Flow is when we are professionally at our best. We are capable of making the most accurate decisions. Our ability to undertake physical tasks is efficient, fast and safe. We communicate effectively with the rest of the team and make the best use of assistance available from our colleagues in dealing with the situation. When we are in a state of flow our abilities to innovate and to plan are at their highest.

Flow is the zone where we, and our teams, strive to achieve the highest levels of performance. The state of flow is a pleasant, even desirable, state of being. It’s often the result of years of experience, learning and knowledge acquisition. We know we’re handling the problem as well as anyone else in our field of expertise. The performance sweet spot is partly what attracts individuals to high pressure professions. 

Goleman describes our cognitive abilities when in the zone of flow as:

“a state of maximum cognitive efficiency. Getting into flow lets you use whatever talent you may have at peak levels.” (2)

High performance is about attaining and maintaining the state of flow. Maintenance of flow is achieved by managing the pressures experienced by individuals and teams. Flow is about owning the pressure. Systems allowing us to own the pressure to attain and maintain a state of flow are the goal of highly performing organisations. If we have the ability to own the pressure and use it to our advantage, we can achieve high performance under pressure.


Further increases in pressure and cognitive load, beyond the state of flow, however start to impair our ability. When the cognitive load increases, our limited cognitive capacity is exceeded and we become overloaded. Our brains cannot process the large volumes of information being generated by the situation and we can fail to make accurate decisions.

When the pressure becomes excessive we can also develop negative emotional responses. In the state of flow, we perceive the situation we are facing as a challenge. With focussed effort we see the challenge as surmountable. With increasing pressure however, our emotional brain starts to change its perception from one of challenge to one of threat. This is turn causes the development of a stress response. The hormones cortisol and adrenaline are released by our adrenal glands and are rapidly spread through our bloodstream as part of a system known as the hypothalamic-pituitary-adrenal axis.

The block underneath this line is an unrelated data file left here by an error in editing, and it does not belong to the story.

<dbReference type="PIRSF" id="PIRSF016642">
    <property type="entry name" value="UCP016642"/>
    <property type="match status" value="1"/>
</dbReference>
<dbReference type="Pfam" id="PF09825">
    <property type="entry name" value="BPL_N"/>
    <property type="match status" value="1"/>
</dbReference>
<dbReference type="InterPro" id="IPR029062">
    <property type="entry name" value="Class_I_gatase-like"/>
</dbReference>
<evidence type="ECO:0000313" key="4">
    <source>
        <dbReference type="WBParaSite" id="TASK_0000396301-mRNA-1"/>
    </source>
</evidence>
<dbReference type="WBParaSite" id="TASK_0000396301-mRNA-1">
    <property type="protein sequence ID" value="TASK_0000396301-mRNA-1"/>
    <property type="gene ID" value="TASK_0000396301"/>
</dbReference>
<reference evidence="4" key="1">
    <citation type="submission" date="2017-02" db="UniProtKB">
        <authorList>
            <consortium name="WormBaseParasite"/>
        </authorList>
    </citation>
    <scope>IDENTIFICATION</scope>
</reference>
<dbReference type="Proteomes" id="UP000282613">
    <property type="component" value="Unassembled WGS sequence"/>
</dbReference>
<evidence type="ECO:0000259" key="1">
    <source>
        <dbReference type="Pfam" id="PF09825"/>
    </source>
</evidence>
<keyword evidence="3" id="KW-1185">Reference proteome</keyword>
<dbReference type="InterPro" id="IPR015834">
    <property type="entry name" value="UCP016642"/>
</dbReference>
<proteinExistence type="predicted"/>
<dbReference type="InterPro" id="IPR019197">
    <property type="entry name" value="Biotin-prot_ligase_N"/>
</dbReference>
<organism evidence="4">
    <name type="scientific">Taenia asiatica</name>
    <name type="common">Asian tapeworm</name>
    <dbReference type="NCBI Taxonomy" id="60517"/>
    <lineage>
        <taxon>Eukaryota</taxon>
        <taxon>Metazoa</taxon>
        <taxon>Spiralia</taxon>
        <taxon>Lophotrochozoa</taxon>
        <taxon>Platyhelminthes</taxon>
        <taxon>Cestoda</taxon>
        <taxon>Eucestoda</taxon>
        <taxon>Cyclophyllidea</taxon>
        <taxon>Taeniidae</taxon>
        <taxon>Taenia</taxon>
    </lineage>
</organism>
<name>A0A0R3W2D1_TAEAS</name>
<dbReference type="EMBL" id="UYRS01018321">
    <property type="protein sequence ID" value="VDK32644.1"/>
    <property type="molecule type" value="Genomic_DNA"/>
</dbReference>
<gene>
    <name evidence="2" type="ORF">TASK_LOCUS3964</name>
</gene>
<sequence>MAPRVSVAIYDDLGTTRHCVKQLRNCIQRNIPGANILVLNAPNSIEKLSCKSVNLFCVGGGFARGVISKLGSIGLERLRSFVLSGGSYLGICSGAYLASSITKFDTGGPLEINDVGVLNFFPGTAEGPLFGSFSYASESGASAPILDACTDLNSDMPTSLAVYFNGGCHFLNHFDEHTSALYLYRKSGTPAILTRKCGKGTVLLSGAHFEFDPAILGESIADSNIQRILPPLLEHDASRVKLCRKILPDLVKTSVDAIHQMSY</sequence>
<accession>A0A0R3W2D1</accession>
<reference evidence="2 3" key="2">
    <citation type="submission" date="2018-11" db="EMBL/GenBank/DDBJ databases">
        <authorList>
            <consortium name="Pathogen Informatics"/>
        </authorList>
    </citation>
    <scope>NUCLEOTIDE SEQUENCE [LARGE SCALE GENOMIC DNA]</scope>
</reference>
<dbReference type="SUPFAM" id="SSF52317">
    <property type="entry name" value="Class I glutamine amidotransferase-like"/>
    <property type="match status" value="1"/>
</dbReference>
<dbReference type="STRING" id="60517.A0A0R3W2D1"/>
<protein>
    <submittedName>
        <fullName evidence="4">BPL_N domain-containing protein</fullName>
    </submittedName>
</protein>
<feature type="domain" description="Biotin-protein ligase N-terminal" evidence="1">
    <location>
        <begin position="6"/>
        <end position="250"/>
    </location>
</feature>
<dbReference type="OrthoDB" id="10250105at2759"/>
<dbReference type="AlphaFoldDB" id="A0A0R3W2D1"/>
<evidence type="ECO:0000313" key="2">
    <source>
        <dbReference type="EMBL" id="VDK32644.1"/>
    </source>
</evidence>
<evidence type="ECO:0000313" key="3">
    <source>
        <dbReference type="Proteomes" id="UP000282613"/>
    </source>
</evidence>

This state of excessive pressure, cognitive overload and stress is referred to as frazzle. In a state of frazzle, we find it difficult to make accurate judgements, communicate effectively or complete practical procedures efficiently. 

When we reach this zone of frazzle our insight into our own psychological state is impaired. We find it difficult to rationally appraise the circumstances we’ve found ourselves in and may lose perspective of the situation. Without having practised suitable coping strategies in advance, it is likely to be impossible for us to regain our composure and control of the situation. When we find ourselves in a state of frazzle it is possible for us to develop a negative feedback cycle i.e. the more overwhelmed we feel, the greater the physical stress response. This leads to a downward spiral in our ability to perform or to regain control. 

In cases of extreme frazzle, we can completely lose the ability to make decisions, communicate or take in our surroundings. This is known as choking or freezing (6). 

However, it can be possible for us to manage frazzle with the use of appropriate strategies to regain personal composure and situational control. These techniques or “pressure relief valves” will be described in future blogs. These tools can be practised during simulation using a technique known as stress inoculation (7).

If we find ourselves in a state of overloaded, stressed frazzle on a frequent basis this is harmful to our long term mental and physical health. Repeated episodes of acute stress lead to chronic anxiety and long-term stress (8).  Acute stress may be the kind of pressure we experience on a daily basis as a result of individual tasks or work challenges. However if these acute stresses recur over a long period of time they create what psychologists refer to as an allostatic load. Eventually our bodies adapt to these chronically elevated stress hormone levels.